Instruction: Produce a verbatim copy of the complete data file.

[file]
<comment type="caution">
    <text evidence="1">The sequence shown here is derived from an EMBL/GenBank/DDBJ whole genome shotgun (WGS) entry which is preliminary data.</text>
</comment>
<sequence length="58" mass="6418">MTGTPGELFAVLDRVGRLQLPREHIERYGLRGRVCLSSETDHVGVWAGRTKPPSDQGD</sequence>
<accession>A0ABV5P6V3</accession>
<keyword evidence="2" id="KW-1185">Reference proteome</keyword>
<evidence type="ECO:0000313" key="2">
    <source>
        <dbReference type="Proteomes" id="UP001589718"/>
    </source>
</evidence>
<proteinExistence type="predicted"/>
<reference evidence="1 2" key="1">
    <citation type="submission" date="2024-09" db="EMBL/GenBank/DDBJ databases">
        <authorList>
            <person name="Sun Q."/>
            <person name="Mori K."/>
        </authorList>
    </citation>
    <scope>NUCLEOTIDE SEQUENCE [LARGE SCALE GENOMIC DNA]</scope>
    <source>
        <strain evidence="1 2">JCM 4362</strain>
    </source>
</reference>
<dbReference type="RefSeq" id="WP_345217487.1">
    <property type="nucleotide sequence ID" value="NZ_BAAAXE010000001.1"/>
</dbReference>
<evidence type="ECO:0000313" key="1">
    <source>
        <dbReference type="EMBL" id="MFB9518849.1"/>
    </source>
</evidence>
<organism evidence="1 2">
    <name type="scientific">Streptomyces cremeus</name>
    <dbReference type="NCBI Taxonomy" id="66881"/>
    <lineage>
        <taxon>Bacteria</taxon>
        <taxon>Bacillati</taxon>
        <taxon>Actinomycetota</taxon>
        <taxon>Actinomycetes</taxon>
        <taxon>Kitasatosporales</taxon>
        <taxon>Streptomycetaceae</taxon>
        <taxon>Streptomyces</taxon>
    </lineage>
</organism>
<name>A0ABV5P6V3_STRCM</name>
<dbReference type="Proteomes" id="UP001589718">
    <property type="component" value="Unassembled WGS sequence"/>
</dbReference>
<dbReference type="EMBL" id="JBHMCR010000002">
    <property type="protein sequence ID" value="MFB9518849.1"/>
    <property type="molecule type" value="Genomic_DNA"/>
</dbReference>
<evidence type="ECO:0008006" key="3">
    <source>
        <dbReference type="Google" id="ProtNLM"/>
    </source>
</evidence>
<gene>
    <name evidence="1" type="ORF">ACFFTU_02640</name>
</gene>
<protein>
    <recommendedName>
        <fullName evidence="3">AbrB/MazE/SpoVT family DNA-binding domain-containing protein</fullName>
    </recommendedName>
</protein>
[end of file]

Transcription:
<comment type="caution">
    <text evidence="1">The sequence shown here is derived from an EMBL/GenBank/DDBJ whole genome shotgun (WGS) entry which is preliminary data.</text>
</comment>
<sequence length="58" mass="6418">MTGTPGELFAVLDRVGRLQLPREHIERYGLRGRVCLSSETDHVGVWAGRTKPPSDQGD</sequence>
<accession>A0ABV5P6V3</accession>
<keyword evidence="2" id="KW-1185">Reference proteome</keyword>
<evidence type="ECO:0000313" key="2">
    <source>
        <dbReference type="Proteomes" id="UP001589718"/>
    </source>
</evidence>
<proteinExistence type="predicted"/>
<reference evidence="1 2" key="1">
    <citation type="submission" date="2024-09" db="EMBL/GenBank/DDBJ databases">
        <authorList>
            <person name="Sun Q."/>
            <person name="Mori K."/>
        </authorList>
    </citation>
    <scope>NUCLEOTIDE SEQUENCE [LARGE SCALE GENOMIC DNA]</scope>
    <source>
        <strain evidence="1 2">JCM 4362</strain>
    </source>
</reference>
<dbReference type="RefSeq" id="WP_345217487.1">
    <property type="nucleotide sequence ID" value="NZ_BAAAXE010000001.1"/>
</dbReference>
<evidence type="ECO:0000313" key="1">
    <source>
        <dbReference type="EMBL" id="MFB9518849.1"/>
    </source>
</evidence>
<organism evidence="1 2">
    <name type="scientific">Streptomyces cremeus</name>
    <dbReference type="NCBI Taxonomy" id="66881"/>
    <lineage>
        <taxon>Bacteria</taxon>
        <taxon>Bacillati</taxon>
        <taxon>Actinomycetota</taxon>
        <taxon>Actinomycetes</taxon>
        <taxon>Kitasatosporales</taxon>
        <taxon>Streptomycetaceae</taxon>
        <taxon>Streptomyces</taxon>
    </lineage>
</organism>
<name>A0ABV5P6V3_STRCM</name>
<dbReference type="Proteomes" id="UP001589718">
    <property type="component" value="Unassembled WGS sequence"/>
</dbReference>
<dbReference type="EMBL" id="JBHMCR010000002">
    <property type="protein sequence ID" value="MFB9518849.1"/>
    <property type="molecule type" value="Genomic_DNA"/>
</dbReference>
<evidence type="ECO:0008006" key="3">
    <source>
        <dbReference type="Google" id="ProtNLM"/>
    </source>
</evidence>
<gene>
    <name evidence="1" type="ORF">ACFFTU_02640</name>
</gene>
<protein>
    <recommendedName>
        <fullName evidence="3">AbrB/MazE/SpoVT family DNA-binding domain-containing protein</fullName>
    </recommendedName>
</protein>